Word8 (with `fromIntegral` for conversion) and use `unsafeAt` for indexing



--
Best regards,
 Bulat                            mailto:[hidden email]

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Re: Understanding allocation behavior

Bugzilla from robdockins@fastmail.fm
In reply to this post by Daniel Fischer-4

On Apr 8, 2006, at 9:30 PM, Daniel Fischer wrote:

> Hum,
> oddly, these actually slow things down.
> While the new size brought the sudoku17 time from ~570s down to ~490s,
> the new findMinIndex/findMaxIndex increased the time to ~515s,  
> although hardly
> used.
> Why?

Hard to say.  I'd expect that if the bit twiddly parts get turned  
directly into the corresponding opcodes, it would help (but that's  
not certain).  It's possible that GHC munges things somewhere in the  
pipe and accidently unoptimizes; its possible that strictness isn't  
correctly discovered in 'msb'.  Or, it could be that whatever  
(probably superscalar) chip you're running does a better job with the  
loop (although that's hard to believe...), or its some sort of cache  
effect... or who knows.

You'd probably have to study the core and/or disassembly to figure  
out exactly what's happened.  I suppose its possible that the change  
had some bizarre ripple effect that somehow suppressed a helpful  
optimization in some other part of the program.  At this point it  
sort of becomes black magic, and I must confess I'm no magician.  Its  
disappointing that those lovely, inscrutable algorithms don't help,  
though ;-)

Rob Dockins

> Cheers,
> Daniel
>
> Am Sonntag, 9. April 2006 00:54 schrieb Robert Dockins:
>> On Apr 8, 2006, at 1:58 PM, David F. Place wrote:
>>> Thanks Bulat and Robert.  I implemented Bulat's idea as the
>>> following.  It tests faster than Roberts.  I use Robert's to
>>> compute the table.  The performance seems satisfactory now.
>>>
>>> size :: Set a -> Int
>>> size (Set w) = countBits w
>>>     where
>>>       countBits w
>>>
>>>           | w == 0 = 0
>>>           | otherwise = countBits (w `shiftR` 8) + bitsTable!
>>> (w .&. 0xFF)
>>>
>>> bitsTable :: Array Word Int
>>> bitsTable = array (0,255) $ [(i,bitcount i) | i <- [0..255]]
>>>
>>> bitcount :: Word -> Int
>>> bitcount 0 = 0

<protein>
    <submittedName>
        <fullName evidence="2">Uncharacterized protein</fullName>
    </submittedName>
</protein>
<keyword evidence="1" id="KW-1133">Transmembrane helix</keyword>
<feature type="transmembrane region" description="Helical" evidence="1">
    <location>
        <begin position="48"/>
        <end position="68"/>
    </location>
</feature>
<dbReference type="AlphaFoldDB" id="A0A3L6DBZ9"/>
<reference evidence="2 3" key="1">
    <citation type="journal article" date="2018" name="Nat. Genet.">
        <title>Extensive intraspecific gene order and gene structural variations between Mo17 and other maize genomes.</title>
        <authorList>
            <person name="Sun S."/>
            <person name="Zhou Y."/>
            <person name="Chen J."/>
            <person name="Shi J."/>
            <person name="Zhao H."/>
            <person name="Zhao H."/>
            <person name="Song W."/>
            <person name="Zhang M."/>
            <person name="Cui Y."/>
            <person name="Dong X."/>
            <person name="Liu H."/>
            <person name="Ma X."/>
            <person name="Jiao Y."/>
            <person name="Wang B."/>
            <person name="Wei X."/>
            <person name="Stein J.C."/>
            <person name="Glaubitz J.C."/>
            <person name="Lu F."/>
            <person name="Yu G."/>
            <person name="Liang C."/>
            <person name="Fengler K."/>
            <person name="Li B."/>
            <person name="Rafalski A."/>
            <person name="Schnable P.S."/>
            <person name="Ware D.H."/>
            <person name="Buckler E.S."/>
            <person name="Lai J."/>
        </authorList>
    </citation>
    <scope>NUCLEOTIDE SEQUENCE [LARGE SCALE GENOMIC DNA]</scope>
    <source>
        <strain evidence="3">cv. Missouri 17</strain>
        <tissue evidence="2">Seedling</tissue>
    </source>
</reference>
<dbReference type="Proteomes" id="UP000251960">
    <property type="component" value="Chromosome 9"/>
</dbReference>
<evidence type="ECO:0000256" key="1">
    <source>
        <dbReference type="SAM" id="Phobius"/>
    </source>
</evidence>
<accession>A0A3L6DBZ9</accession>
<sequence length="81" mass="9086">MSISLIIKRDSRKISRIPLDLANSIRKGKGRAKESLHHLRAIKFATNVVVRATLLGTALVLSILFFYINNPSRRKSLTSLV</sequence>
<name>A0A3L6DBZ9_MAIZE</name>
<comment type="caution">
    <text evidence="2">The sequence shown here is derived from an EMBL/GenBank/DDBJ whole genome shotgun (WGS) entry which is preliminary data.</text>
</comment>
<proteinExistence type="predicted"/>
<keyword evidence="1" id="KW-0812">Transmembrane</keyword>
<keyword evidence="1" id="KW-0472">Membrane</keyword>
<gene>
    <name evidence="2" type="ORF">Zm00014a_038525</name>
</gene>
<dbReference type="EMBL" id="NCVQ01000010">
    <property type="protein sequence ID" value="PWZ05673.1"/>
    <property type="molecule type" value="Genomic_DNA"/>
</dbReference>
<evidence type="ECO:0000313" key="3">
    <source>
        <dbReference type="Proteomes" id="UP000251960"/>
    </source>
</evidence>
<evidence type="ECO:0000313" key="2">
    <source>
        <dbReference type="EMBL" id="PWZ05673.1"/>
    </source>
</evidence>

>>> bitcount x = 1 + bitcount (x .&. (x-1))
>>
>> There's a couple of other nice bit-twiddily things you can do:
>>
>> countBits :: Word -> Int
>> countBits w
>>
>>     | w == 0 = 0
>>     | otherwise = countBits (w `shiftR` 8) + bitsTable!(w .&. 0xFF)
>>
>> bitsTable :: Array Word Int
>> bitsTable = array (0,255) $ [(i,bitcount i) | i <- [0..255]]
>>
>> bitcount :: Word -> Int
>> bitcount 0 = 0
>> bitcount x = 1 + bitcount (x .&. (x-1))
>>
>> lsb :: Word -> Int
>> lsb x = countBits ((x-1) .&. (complement x))
>>
>> -- stolen from http://aggregate.org/MAGIC/
>> msb :: Word -> Int
>> msb x0 = let
>>       x1 = x0 .|. (x0 `shiftR` 1)
>>       x2 = x1 .|. (x1 `shiftR` 2)
>>       x3 = x2 .|. (x2 `shiftR` 4)
>>       x4 = x3 .|. (x3 `shiftR` 8)
>>       x5 = x4 .|. (x4 `shiftR` 16)
>>       in countBits x5 - 1
>>
>>
>> findMinIndex :: Word -> Int
>> findMinIndex 0 =
>>      error "EnumSet.findMin: empty set has no minimal element"
>> findMinIndex w = lsb w
>>
>> findMaxIndex :: Word -> Int
>> findMaxIndex 0 =
>>      error "EnumSet.findMax: empty set has no maximal element"
>> findMaxIndex w = msb w
>>
>>
>>
>> Which should make all access to the greatest or least element O(1).
>> I guess, come to think of it, all operations on EnumSet are O(1) by
>> virtue of the set size being upper-bounded.  At any rate this turns
>> recursion into unboxable straight-line code and I think it does less
>> allocations.
>>
>>
>>
>> Rob Dockins
>>
>> Speak softly and drive a Sherman tank.
>> Laugh hard; it's a long way to the bank.
>>            -- TMBG
>> _______________________________________________
>> Haskell-Cafe mailing list
>> [hidden email]
>> http://www.haskell.org/mailman/listinfo/haskell-cafe
>
> --
>
> "In My Egotistical Opinion, most people's C programs should be
> indented six feet downward and covered with dirt."
> -- Blair P. Houghton
>



Speak softly and drive a Sherman tank.
Laugh hard; it's a long way to the bank.
           -- TMBG